Considering these difficulties, how can respiratory diseases be controlled? Once again we fell into the old, but efficient prevention measures that have always characterized the poultry health control. Adoption and update of biosecurity programs [15,16]vaccination and serological monitoring are essential. Regarding vaccination, the storing and application failures, besides the presence of immunosuppressive diseases or concomitant respiratory infections need to be evaluated. In addition, the risk of virulence reversal of some traditional vaccines, such as the vaccines for infectious bronchitis, Newcastle disease and for infectious laryngotracheitis should also be considered [17,18]. Obviously, the development of recombinant and subunit DNA vaccines is an available alternative. In fact, the limit for innovation in avian vaccination depends more on relevance to the industry than on technical and scientific aspects [19]. It is known that more than 99% of the bacterial species are not cultivable in the laboratory. In addition, the cost of genetic sequencing techniques has decreased considerably in the last years [12, 20-22].

In this context, sequencing of metagenomes for the study of complex microorganisms communities have gained prominence. These studies may allow the discovery of new pathogens and their interaction in the development of respiratory diseases, as well as in antimicrobial resistance processes [21]. Concomitant to vaccination, serological monitoring is used to evaluate the sanitary status of a flock, the circulation of an agent for which animals should be considered free or as an auxiliary tool in the clinical diagnosis [22]. In spite of the competence of the professionals, antibodies title expected for a breeder flock in a specific age is not known in some cases for the lack of parameters. In our previous works, the reproductive immune response is transformed into specific mathematical models that allow this monitoring [23]. Besides that, it is important to use the serological tests in an internal company program for the analysis of respiratory agents prevalence, in addition to those determined by the current legislation. It is known that respiratory infections are complicated and that the post-vaccine reactions are exacerbated when coinfections occur [4]. Likewise, the serotyping of respiratory agents in a specific region prior to the use of homologous vaccines is essential [24,25].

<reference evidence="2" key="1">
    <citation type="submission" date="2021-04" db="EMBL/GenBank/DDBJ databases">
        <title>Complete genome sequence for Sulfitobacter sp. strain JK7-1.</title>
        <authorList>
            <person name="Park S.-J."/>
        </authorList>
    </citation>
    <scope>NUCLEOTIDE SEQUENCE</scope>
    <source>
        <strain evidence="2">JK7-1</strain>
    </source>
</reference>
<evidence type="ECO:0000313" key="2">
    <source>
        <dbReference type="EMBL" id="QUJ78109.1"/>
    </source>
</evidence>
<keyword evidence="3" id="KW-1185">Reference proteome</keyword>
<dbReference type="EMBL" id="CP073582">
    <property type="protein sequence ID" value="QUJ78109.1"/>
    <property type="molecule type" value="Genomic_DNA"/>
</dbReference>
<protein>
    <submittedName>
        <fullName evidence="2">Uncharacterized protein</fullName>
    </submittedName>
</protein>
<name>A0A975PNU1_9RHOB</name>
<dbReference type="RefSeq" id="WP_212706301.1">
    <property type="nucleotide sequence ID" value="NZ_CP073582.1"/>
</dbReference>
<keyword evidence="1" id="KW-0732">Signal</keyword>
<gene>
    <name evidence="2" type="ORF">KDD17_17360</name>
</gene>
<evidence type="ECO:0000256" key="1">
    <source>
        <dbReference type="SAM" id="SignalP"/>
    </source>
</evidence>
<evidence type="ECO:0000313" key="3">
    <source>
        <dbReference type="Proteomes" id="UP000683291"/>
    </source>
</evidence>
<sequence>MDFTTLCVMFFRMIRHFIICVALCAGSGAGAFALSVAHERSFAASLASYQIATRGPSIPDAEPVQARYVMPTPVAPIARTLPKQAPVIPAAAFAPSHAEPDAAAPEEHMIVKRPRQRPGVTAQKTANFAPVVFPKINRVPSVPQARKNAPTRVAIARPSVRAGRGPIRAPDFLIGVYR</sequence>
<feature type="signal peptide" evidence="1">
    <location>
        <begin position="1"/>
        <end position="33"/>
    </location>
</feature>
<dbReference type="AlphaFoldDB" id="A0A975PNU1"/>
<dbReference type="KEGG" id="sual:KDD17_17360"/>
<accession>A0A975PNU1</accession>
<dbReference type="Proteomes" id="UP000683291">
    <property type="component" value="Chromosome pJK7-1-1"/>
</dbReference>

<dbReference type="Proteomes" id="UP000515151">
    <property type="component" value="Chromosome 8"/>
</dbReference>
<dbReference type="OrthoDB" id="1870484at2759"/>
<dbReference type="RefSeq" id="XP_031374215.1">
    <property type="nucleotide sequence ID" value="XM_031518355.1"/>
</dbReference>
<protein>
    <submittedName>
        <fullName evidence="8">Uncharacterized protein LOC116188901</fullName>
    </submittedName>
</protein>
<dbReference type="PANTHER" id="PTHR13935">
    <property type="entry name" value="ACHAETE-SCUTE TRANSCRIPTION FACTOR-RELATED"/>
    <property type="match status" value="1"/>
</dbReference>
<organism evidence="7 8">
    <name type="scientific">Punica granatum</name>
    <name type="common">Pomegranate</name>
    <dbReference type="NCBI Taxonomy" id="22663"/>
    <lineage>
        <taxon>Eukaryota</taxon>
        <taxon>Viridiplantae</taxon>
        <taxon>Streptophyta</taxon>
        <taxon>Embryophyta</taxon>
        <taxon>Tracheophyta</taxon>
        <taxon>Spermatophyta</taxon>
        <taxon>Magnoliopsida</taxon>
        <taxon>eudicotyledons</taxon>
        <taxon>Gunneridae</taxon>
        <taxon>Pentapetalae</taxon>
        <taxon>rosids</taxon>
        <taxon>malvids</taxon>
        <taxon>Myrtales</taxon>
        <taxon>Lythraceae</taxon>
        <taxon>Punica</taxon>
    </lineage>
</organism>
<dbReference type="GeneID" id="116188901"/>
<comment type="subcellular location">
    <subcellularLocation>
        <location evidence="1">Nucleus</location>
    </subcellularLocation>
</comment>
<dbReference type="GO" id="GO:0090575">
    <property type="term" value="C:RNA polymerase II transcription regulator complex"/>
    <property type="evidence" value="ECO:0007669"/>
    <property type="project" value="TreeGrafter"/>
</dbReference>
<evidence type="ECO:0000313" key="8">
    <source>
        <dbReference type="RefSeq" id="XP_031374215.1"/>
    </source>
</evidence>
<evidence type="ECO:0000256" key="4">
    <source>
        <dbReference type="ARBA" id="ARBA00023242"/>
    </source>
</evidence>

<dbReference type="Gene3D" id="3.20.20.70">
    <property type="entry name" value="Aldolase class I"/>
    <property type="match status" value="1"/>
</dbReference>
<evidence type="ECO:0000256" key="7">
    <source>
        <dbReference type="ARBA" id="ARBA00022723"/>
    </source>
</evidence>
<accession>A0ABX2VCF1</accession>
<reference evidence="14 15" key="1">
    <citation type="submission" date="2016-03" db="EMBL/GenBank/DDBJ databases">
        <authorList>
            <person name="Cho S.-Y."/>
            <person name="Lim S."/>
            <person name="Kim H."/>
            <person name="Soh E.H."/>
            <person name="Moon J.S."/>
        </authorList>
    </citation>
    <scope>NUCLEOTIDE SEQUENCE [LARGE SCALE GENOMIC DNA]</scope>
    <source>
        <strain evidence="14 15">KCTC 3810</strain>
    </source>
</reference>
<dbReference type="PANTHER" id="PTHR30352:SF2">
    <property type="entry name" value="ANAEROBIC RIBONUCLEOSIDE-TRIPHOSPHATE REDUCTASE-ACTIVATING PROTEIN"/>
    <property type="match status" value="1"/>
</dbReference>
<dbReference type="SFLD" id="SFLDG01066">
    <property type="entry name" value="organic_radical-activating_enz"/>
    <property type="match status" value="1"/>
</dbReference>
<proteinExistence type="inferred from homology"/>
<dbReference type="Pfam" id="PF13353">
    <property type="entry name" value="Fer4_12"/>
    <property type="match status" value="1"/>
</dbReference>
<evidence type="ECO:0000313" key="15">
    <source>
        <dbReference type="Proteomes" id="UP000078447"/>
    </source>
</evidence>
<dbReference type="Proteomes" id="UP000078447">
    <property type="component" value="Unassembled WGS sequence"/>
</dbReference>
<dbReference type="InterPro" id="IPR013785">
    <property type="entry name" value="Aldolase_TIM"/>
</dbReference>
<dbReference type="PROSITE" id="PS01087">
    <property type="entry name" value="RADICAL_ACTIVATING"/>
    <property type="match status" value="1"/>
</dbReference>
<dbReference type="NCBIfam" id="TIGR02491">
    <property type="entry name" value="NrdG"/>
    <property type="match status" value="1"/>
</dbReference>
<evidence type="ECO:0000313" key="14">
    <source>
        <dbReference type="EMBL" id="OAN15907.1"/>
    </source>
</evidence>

Thus, respiratory diseases have intrinsic characteristics that make them a constant challenge. The control and prevention are based on the continuous adoption and updating of the traditional biosecurity programs and on the use of classic or innovative methods of diagnosis and prevention. In fact, the choice between the traditional and the new methods, or even their association, depends on each context, as well as on the characteristics of each agent and on the relationship with the host and the environment. For instance, molecular diagnostic methods are effective in detecting genetic material. However, determining the viability of an infectious agent depends on conventional culture methods. Likewise, adopting a vaccine includes the analysis of the present challenge in the region and the related costs. Finally, as observed for other health problems, the control of respiratory diseases depends on the updating and careful performance of professionals involved in the poultry chain.

 

This article was originally published in Approaches in Poultry, Dairy & Veterinary Sciences. 4(1). APDV.000579.2018. DOI: 10.31031/APDV.2018.04.000579. This is an Open Access article licensed under a Creative Commons Attribution 4.0 International License.